_musicTimer = 0.5;
        _musicFreqsIndex = 0;
        _musicWave = _audioCtx.createPeriodicWave(full1Wave.real, full1Wave.imag);

        // Sound Effects
        _registerSfx("PlayerDidFire", "assets/PlayerDidFire.wav");
        _registerSfx("EnemyWasHit", "assets/EnemyWasHit.wav");
        _registerSfx("PlayerWasHit", "assets/PlayerWasHit.wav");

        // EnemySpeedDidChange simply updates the music beats per minute.
        notificationCenter.addObserver(this, "EnemySpeedDidChange", function( note ) {
            _musicBPM = note.userInfo.speed+65;

The update() function is purely concerned with handling the music playback. All this system does is loop through the frequency array and play the next frequency on every beat, as determined by the _musicBPM variable.

    // Update the music playback.
    function _update(dt) {
        if( !_enabled ) return;

        _musicTimer += dt;

        // We play the next note on every beat.
        if( _musicTimer > 60/_musicBPM ) {
            _musicTimer -= (60/_musicBPM);

            // The duration of the note
            var duration = 0.9*(60/_musicBPM);

            // We cycle through the frequencies endlessly
            var freq = _musicFreqs[_musicFreqsIndex];
            _musicFreqsIndex = (_musicFreqsIndex+1) % _musicFreqs.length;

            // Each note decays over its duration
            _musicGainNode.gain.setValueAtTime(0.5, _audioCtx.currentTime);
            _musicGainNode.gain.linearRampToValueAtTime(0, _audioCtx.currentTime+duration);

            // Play the note.
            var osc = _audioCtx.createOscillator();
            osc.frequency.value = freq;
            osc.stop(_audioCtx.currentTime + duration);

Finally, we run the init() function and expose the public functions.

    // Initialize

    return {
        update: _update,
        enabled: function () { return _enabled; },
        setEnabled: function( e ) { _enabled = e; }


Now, we just need to call audioRenderer.update() in the game.update() function. We will insert this right after the graphics renderer is updated.

function _update(time) {

    // Render the frame
    // renderer.render(dt);


User Interface Update

Any application that plays sound, especially one running in a web page, needs to have an easy way to mute the sound. We are going to add an audio toggle button to the bottom right of the screen. The easiest way to accomplish this is with a specially styled checkbox that simply toggles the audioRenderer's enabled flag.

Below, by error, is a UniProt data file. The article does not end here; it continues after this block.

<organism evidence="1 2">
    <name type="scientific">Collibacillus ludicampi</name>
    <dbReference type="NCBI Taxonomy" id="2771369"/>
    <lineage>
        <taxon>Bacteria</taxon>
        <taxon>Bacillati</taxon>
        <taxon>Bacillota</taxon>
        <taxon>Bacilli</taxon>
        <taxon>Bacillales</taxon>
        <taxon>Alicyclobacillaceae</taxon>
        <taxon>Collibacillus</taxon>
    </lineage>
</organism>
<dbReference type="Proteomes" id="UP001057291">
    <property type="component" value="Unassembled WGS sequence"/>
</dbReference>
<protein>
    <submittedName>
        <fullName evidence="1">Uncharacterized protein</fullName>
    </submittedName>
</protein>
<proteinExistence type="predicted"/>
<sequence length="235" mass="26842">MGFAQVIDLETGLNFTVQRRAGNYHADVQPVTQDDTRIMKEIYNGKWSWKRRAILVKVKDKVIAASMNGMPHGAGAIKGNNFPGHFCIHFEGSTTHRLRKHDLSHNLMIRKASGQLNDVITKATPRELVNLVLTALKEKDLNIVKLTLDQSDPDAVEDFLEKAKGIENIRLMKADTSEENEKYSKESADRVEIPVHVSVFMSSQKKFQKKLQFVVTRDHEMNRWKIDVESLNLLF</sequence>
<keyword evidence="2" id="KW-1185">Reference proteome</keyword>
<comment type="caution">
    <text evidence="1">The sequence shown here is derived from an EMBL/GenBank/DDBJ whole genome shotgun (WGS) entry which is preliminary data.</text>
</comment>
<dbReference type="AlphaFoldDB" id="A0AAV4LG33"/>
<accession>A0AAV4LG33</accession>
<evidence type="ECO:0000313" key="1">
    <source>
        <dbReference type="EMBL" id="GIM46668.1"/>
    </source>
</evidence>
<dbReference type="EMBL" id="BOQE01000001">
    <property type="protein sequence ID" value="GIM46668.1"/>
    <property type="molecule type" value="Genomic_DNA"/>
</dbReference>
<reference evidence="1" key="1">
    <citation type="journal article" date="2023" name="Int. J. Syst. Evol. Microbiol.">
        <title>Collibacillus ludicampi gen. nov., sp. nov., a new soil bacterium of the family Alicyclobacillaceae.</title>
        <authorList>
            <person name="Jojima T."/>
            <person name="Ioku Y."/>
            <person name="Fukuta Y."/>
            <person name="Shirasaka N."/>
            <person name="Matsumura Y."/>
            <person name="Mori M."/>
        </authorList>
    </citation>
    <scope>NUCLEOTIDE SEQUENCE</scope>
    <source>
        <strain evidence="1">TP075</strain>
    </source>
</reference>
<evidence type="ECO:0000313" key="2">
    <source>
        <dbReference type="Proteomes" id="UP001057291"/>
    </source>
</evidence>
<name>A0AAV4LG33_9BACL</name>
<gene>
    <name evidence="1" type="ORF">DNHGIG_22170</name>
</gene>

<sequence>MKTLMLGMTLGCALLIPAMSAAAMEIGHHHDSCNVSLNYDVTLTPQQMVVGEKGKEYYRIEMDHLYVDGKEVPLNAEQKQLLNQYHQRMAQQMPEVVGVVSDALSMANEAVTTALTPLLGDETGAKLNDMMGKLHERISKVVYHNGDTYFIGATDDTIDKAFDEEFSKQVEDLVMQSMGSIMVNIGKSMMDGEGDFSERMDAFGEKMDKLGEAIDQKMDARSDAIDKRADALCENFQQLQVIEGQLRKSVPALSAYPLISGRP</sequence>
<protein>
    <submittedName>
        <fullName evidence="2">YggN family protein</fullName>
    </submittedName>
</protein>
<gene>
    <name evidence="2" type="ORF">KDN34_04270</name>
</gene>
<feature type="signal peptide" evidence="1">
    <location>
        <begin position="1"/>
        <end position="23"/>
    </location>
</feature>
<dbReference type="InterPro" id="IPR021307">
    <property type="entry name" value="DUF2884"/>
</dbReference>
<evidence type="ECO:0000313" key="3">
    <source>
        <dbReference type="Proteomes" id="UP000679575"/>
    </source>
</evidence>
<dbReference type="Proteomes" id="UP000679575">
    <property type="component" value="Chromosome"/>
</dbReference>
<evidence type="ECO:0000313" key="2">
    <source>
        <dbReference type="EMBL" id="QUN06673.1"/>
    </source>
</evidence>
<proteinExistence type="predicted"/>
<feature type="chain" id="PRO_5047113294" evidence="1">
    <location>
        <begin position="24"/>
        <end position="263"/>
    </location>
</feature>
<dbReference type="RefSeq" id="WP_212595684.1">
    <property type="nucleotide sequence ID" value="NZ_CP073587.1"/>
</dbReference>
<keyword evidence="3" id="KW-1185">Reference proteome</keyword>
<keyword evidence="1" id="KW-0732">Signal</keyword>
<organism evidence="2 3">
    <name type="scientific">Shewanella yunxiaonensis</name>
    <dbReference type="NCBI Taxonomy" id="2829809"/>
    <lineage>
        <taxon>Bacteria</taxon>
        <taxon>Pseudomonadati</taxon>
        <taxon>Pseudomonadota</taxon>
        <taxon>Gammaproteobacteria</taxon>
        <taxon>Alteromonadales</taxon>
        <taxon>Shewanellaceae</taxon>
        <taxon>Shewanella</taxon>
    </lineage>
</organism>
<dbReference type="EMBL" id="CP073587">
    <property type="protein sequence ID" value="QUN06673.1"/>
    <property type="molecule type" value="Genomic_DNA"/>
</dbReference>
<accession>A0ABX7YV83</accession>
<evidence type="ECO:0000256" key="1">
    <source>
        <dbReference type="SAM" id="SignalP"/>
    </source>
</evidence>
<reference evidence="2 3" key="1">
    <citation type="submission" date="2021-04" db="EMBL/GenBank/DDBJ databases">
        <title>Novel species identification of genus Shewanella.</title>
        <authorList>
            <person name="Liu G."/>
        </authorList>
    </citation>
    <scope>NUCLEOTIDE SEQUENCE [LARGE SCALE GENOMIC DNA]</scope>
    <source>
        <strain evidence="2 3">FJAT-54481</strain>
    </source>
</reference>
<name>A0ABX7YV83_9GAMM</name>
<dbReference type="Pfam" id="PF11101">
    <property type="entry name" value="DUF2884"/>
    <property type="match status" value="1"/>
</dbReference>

We need two icons for this:

Mute Icon Speaker Icon

In the same part of the HTML where we draw the remaining lives, we insert the checkbox. When clicked, it calls the audioRenderer.setEnabled() function with the state of the checkbox.

<div class="widebar">
    <div style="float:left;" id="lives">&nbsp;</div>

    <input checked
    <label for="mute_button"></label>

    <div style="clear:both;"></div>

We style it with this CSS. We actually hide the checkbox itself and just use the label to display the two icons.

input[type=checkbox] + label:before{
    width: 30px;
    content: url("Mute_Icon.svg");
body input[type=checkbox]:checked + label:before{
    content: url("Speaker_Icon.svg");

With that, we have a working audio system.


How To Play
Move: Arrow Keys / Tap Sides
Shoot: Spacebar / Tap Middle
High Scores
1. 0
2. 0
3. 0
4. 0
5. 0
6. 0
7. 0
8. 0
9. 0
10. 0


Adding sound to the game engine really completes things. Now every element is in place, if in a basic form, to build out a full featured game.

You can use the notification center to create much more complex entity and system interaction. An AI system could use notifications to coordinate behavior. The graphics renderer could use the same notifications to display special effects on the screen. It gives you a lot of flexibility, while maintaining the modularity that keeps the code manageable.

This concludes the Space Invaders tutorial series. I hope you have found it useful. Please let me know if you make your own game based off of this, I'd love to see it.

I have packaged the code for the full tutorial series for anyone interested in downloading it.

Question or Comment?